“New research from Stanford shows that fitness monitors and other wearable biosensors can tell when an individual’s heart rate, skin temperature and other measures are abnormal, suggesting possible illness.” Read more here.
“Researchers in Japan who have been developing a cell therapy for macular degeneration received support from health authorities to begin a clinical trial using donor-derived induced pluripotent stem (IPS) cells converted to retinal cells. This will be the first trial
“Cancer tends to stick around because it’s practically invisible to the body’s own defenses: The immune system doesn’t recognize the rogue cells because they aren’t foreign invaders. To activate the immune system to attack cancer, scientists have tried all sorts
“The White House is giving a big boost to proponents of a federal Right to Try law that they contend would give terminally ill patients easier access to medicines that haven’t won approval from the Food and Drug Administration.” From
“An international study, led by Macquarie University researchers Dr Edwin Lim and Professor Gilles Guillemin, has discovered the first blood biomarker – a chemical identifier in the blood – for multiple sclerosis (MS), a debilitating disorder of the central nervous
This is a fantastic development, since many of the low hanging problems in healthcare are caused by human error. From Wired: “What had taken Patient Number Two’s doctors 16 years to find took Face2Gene just a few minutes. Face2Gene takes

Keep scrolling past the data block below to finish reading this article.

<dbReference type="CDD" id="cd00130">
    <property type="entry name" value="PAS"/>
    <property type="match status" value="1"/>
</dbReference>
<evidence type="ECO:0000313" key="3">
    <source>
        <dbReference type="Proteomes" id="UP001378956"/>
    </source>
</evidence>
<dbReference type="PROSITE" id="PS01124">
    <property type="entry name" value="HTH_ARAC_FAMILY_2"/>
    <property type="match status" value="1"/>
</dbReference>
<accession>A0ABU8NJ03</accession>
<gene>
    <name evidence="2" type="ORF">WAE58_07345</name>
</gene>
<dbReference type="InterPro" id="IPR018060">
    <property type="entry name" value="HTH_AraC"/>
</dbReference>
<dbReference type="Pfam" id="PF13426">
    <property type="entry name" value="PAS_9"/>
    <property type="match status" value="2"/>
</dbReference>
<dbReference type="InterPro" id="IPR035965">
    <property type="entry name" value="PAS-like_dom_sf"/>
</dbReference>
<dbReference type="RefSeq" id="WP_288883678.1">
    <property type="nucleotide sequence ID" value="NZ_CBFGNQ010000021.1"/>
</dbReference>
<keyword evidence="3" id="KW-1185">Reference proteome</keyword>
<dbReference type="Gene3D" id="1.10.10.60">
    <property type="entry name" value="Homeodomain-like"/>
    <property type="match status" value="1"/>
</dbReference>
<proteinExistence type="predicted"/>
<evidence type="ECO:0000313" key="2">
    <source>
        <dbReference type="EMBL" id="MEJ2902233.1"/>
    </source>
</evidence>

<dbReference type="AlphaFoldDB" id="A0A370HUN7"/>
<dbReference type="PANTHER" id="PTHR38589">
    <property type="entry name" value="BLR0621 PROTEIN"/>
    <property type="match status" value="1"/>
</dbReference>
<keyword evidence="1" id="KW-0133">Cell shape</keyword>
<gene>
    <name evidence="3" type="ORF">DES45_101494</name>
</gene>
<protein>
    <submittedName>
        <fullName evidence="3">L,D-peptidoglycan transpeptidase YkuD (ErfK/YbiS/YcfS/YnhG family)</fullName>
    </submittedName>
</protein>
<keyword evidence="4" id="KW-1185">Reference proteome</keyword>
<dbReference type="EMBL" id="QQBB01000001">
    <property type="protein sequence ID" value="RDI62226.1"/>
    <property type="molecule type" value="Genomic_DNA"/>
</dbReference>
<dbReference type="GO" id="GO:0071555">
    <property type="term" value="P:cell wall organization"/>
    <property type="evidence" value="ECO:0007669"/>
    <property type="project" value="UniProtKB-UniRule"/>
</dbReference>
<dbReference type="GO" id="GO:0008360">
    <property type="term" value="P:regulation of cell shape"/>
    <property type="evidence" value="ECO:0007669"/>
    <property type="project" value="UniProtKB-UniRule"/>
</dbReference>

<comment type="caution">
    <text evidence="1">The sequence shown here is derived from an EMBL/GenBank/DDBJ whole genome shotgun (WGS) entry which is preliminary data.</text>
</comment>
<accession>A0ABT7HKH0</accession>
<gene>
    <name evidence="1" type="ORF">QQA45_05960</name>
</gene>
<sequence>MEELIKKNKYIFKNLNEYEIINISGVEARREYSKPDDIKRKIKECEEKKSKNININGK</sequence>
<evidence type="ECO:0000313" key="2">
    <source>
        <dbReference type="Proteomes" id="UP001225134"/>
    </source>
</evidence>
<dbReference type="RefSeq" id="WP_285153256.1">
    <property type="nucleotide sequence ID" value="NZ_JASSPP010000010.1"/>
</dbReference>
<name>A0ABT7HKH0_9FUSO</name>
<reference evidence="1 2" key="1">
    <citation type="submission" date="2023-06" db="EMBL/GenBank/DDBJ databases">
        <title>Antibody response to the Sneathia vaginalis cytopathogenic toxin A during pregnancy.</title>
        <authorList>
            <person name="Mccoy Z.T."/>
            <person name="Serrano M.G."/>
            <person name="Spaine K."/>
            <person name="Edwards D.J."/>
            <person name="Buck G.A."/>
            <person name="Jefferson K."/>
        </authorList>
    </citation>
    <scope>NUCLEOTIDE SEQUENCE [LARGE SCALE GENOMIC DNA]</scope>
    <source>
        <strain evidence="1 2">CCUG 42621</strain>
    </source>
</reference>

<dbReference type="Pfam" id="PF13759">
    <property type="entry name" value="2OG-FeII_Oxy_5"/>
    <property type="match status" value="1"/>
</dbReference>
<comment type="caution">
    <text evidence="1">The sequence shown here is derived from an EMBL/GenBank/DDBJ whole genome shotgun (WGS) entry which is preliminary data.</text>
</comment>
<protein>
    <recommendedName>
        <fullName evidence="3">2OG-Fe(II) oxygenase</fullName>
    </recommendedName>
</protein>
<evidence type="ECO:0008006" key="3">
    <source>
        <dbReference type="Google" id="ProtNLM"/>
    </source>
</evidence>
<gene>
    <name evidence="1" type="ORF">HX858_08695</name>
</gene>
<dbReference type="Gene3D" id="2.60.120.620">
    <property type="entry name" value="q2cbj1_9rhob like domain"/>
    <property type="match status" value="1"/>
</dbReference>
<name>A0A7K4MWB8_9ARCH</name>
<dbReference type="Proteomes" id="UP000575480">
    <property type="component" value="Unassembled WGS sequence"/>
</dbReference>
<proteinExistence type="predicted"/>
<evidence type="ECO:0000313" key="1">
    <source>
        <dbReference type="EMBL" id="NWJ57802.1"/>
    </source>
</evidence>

From Mashable: “The stem cells in our teeth can be energized to fill in chips, cracks, and cavities, researchers say, and the findings could one day make dental cement obsolete. The work has been conducted just in mice so far,
I’d like to see more of these kind of wearables: “Kyocera Corporation (President: Goro Yamaguchi) announced that it has developed one of the smallest known optical blood-flow sensors, which measures the volume of blood flow in subcutaneous tissue. With the
A great article from Nicholas Wade at the NYT: “At the Salk Institute in La Jolla, Calif., scientists are trying to get time to run backward. Biological time, that is. In the first attempt to reverse aging by reprogramming the
AI is set to trigger a revolution in medicine. In this article from IEEE, you can read about how researchers “recently applied machine learning based on deep neural networks to the task of segregating sounds.” Great stuff!